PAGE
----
By Teresa Mull

Derek Meyer is being hailed “a Good Samaritan” by the media for showing his firearm and rescuing a policeman from a brutal attack.

Meyer was driving in Springville, Utah when he saw a police officer being punched in the face by a man the officer had confronted for stealing items from a charity donation bin. Meyer did a U-turn in his vehicle, and, as Salt Lake City’s Fox13 reported, “got out of his car, drew his weapon and pointed it at [the suspect, yelling at him to get off the officer and stop assaulting him. Meyer said when [the attacker] saw the gun, he stopped and ran off. Immediately, other officers responded to the scene and Meyer put his weapon away.”

“Had [Meyer] not been in the right place at the right time, who knows what would have happened,” Springville Police Corporal Cory Waters said. “But he definitely stopped the attack from continuing and becoming much worse. He might have even saved either one of their lives. It could have gone really bad, even for the suspect.”

“The officer suffered a fractured eye socket and lacerations around the eye,” Fox13 reported.

Gunpowder Magazine spoke to Meyer about what went through his mind during the incident, and what prepared him to do the right thing when he was in the right place at the right time.

GPM: Walk us through what was going through your mind during the incident, and tell us how you stayed so level-headed.

Meyer: I don’t think everyone has the same mindset or goes through the same steps before they decide to carry. I’ve had my concealed carry permit for about seven years, and I didn’t carry often the first year I had it, because I didn’t feel personally I was prepared, mostly just mentally. I shot guns a lot, so I thought physically I was prepared to carry, but mentally I wasn’t sure if I was prepared for it. So, in that year, I ran through a lot of scenarios in my mind of when it would be appropriate to pull my firearm, and when it would not be appropriate to use my firearm.

I would much rather get in a fistfight with someone with my gun securely holstered than ever have to use my gun. But when I pulled up onto this situation, I knew it was a situation where I would at least pull my gun out, and I had made that decision years prior, that a life or death situation justifies me pulling my gun. So when I pulled up onto the scene, and I could clearly see the officer was not winning the fight, and in really bad condition, I knew that it was kind of that life or death situation, not necessarily for me, but for one of those two people; it could either be the officer, or, if you will, “the bad guy,” because if the bad guy got the officer’s gun, then it could go south very, very quickly.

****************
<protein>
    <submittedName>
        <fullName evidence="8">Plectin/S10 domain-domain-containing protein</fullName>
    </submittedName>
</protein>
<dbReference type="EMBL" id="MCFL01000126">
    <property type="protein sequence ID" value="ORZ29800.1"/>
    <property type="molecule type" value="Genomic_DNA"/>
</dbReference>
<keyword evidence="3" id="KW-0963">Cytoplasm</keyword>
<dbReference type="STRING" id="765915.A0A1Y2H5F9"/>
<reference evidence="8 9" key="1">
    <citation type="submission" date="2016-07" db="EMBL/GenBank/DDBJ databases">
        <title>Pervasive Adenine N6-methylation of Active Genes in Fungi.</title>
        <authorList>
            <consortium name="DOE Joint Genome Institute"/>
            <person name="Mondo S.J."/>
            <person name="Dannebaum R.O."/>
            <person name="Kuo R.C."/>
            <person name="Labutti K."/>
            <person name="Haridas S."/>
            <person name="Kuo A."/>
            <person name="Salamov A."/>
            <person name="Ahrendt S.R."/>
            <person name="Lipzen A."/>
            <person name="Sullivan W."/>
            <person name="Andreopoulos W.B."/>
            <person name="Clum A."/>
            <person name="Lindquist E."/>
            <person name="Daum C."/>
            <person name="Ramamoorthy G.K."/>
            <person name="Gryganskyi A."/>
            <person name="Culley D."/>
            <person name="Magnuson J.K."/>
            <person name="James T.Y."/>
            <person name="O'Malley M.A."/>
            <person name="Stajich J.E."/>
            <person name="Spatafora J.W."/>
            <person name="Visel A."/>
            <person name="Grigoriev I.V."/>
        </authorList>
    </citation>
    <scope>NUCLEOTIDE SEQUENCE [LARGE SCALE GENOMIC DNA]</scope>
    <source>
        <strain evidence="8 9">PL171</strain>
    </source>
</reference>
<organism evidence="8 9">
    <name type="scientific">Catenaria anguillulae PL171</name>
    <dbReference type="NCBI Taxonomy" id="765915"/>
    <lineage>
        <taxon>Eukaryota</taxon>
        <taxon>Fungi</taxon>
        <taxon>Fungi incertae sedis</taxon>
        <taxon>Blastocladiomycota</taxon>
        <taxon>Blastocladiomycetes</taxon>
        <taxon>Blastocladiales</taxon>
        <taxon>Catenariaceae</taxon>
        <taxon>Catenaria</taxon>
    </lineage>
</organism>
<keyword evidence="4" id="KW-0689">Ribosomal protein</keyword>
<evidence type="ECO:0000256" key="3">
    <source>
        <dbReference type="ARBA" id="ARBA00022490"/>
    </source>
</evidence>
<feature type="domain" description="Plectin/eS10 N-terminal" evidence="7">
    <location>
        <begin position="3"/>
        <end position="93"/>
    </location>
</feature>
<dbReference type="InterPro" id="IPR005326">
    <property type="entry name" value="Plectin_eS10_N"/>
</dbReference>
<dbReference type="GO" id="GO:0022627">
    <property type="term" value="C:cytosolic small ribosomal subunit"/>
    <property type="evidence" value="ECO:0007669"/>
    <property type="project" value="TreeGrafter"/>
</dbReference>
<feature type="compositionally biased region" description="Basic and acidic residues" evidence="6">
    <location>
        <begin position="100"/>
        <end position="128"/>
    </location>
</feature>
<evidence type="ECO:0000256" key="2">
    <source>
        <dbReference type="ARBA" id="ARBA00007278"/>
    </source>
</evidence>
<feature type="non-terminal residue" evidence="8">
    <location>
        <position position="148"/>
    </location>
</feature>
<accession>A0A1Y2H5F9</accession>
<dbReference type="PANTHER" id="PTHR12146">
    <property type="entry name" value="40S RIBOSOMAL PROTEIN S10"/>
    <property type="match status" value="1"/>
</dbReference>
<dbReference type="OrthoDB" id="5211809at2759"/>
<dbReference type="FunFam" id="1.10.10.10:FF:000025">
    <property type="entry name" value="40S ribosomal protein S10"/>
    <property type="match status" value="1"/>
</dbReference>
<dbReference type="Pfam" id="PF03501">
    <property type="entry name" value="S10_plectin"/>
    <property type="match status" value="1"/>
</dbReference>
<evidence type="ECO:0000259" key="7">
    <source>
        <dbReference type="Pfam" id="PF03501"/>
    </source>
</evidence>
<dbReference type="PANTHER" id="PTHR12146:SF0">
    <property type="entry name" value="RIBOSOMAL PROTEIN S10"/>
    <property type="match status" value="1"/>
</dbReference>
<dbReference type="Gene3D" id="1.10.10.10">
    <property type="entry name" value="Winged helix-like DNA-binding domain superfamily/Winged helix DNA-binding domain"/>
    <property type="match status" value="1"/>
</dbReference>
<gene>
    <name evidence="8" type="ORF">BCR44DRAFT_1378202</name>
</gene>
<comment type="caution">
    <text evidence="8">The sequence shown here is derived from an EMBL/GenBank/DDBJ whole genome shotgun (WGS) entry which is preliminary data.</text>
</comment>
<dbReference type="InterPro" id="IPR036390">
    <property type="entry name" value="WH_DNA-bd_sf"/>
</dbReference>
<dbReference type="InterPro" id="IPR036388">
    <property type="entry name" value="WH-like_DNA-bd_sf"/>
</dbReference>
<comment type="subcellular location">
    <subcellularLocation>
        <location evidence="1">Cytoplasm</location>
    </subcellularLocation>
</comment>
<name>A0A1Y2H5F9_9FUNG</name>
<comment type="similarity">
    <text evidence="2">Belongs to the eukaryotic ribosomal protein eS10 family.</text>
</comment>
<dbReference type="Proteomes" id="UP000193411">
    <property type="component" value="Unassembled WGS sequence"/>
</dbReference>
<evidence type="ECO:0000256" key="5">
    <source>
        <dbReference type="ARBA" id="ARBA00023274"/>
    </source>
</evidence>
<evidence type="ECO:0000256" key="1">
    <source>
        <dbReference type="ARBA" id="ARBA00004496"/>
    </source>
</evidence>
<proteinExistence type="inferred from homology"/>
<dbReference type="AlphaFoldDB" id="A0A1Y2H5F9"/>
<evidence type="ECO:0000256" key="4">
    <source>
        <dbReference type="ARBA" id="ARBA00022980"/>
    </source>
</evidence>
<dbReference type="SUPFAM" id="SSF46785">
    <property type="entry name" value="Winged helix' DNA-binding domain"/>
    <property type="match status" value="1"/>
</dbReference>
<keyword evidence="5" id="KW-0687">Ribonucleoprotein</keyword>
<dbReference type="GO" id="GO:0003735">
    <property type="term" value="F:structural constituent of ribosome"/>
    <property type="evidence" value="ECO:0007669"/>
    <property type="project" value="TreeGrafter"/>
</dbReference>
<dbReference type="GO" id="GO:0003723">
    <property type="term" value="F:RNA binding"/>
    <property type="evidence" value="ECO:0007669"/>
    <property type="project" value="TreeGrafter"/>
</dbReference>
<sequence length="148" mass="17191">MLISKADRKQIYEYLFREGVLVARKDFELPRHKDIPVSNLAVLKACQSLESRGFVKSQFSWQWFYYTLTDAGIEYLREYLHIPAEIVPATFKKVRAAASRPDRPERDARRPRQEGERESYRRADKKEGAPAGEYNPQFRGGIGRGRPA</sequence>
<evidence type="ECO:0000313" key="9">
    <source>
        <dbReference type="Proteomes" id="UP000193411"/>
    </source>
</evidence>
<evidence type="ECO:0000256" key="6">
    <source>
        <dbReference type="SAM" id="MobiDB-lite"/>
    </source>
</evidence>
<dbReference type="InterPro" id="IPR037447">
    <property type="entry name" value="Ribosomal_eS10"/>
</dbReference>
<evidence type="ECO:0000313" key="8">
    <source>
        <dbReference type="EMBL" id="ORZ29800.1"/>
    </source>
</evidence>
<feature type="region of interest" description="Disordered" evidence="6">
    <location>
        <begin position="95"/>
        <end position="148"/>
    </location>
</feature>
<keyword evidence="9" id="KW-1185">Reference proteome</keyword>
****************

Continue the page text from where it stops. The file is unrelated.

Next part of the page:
I knew it had to stop very fast, [and] I knew instantly I was pulling my gun, and I did pull my gun instantly. It really only took three seconds for everything to go down, and in those three seconds the guy had a decision to make, and that was to either not back down, or fully retreat and back down. And luckily, he retreated once he saw me coming. Once the guy stopped, I didn’t feel the need to chase the guy down or shoot him or anything, because I had already diffused the situation under what I felt comfortable doing.

I credit a lot of me being calm to just having made up my mind years ago [to] try to be prepared to use my gun prior to even carrying: mentally, physically, everything.

GPM: What did you do in the year between getting your permit and carrying consistently to make yourself feel comfortable with constantly being armed?

Meyer: Guns are a big part of my life, and they have been since I was young. I’ve always been extremely comfortable shooting. I’m very familiar with guns and gun safety. So it wasn’t necessarily that I needed more training using my firearm. When everything was going on, I knew exactly what it was like to shoot that gun, because I shoot it regularly. So there were going to be no surprises, you know, to how the trigger pulls, how the gun reacts in my hand. It felt very comfortable.

For me, it was mostly a mental thing. When I first got my permit, I remember carrying and going to the store, and all of a sudden you become ultra-aware of the stupid little bickering that goes on in a grocery store, because you’re the guy with a gun, and you need to save the day. And as I carried for those first few weeks when I got my permit, and I was paying attention to the little things that don’t even matter, I just felt that you need to really narrow it down mentally on when it would be appropriate to use a gun before I felt personally comfortable to carry.

Now I don’t think everyone needs to go through those steps. For me, I felt that I wanted to before I started carrying all the time. I don’t want to make people feel that they have to go through the same preparation to decide to carry a gun. I believe everyone should get their concealed carry permit, if for nothing else, for their education on the subject and for their education with gun safety. I do encourage all, what I call “contributing members to society” to get their permit and to practice often and to carry often and just to be the good guy with the gun.

GPM: What kind of gun do you carry?

Meyer: I was carrying a Kahr PM40. You have to have confidence in the gun you carry. I know it goes off every time I pull the trigger. I know it doesn’t go off unless I pull the trigger. And I think if more people started practicing more, and preparing themselves mentally more, and carrying more, then I do feel that we would have a more polite society.

Teresa Mull is editor of Gunpowder Magazine. Contact her at

Photo Credit: Derek Meyer Facebook